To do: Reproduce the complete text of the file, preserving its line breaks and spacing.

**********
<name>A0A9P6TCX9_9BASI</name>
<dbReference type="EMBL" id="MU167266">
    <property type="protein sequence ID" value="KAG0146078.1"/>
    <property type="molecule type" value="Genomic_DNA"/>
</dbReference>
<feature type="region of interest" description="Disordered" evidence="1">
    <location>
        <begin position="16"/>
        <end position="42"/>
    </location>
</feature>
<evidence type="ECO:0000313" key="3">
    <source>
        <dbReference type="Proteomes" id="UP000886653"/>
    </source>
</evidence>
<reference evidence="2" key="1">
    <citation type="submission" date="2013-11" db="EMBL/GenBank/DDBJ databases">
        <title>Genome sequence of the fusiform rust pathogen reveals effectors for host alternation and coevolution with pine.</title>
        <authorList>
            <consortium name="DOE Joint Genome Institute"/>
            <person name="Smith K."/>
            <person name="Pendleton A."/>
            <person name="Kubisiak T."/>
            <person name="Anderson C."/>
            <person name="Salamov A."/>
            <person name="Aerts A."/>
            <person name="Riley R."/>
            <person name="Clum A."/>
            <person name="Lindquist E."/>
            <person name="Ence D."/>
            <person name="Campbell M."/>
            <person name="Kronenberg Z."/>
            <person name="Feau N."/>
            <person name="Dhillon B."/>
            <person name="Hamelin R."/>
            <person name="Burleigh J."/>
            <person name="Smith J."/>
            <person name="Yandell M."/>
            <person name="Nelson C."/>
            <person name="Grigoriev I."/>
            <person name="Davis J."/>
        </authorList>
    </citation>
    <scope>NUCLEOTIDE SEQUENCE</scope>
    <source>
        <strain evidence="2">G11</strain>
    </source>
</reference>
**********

<name>A0A9P6TCX9_9BASI</name>
<dbReference type="EMBL" id="MU167266">
    <property type="protein sequence ID" value="KAG0146078.1"/>
    <property type="molecule type" value="Genomic_DNA"/>
</dbReference>
<feature type="region of interest" description="Disordered" evidence="1">
    <location>
        <begin position="16"/>
        <end position="42"/>
    </location>
</feature>
<evidence type="ECO:0000313" key="3">
    <source>
        <dbReference type="Proteomes" id="UP000886653"/>
    </source>
</evidence>
<reference evidence="2" key="1">
    <citation type="submission" date="2013-11" db="EMBL/GenBank/DDBJ databases">
        <title>Genome sequence of the fusiform rust pathogen reveals effectors for host alternation and coevolution with pine.</title>
        <authorList>
            <consortium name="DOE Joint Genome Institute"/>
            <person name="Smith K."/>
            <person name="Pendleton A."/>
            <person name="Kubisiak T."/>
            <person name="Anderson C."/>
            <person name="Salamov A."/>
            <person name="Aerts A."/>
            <person name="Riley R."/>
            <person name="Clum A."/>
            <person name="Lindquist E."/>
            <person name="Ence D."/>
            <person name="Campbell M."/>
            <person name="Kronenberg Z."/>
            <person name="Feau N."/>
            <person name="Dhillon B."/>
            <person name="Hamelin R."/>
            <person name="Burleigh J."/>
            <person name="Smith J."/>
            <person name="Yandell M."/>
            <person name="Nelson C."/>
            <person name="Grigoriev I."/>
            <person name="Davis J."/>
        </authorList>
    </citation>
    <scope>NUCLEOTIDE SEQUENCE</scope>
    <source>
        <strain evidence="2">G11</strain>
    </source>
</reference>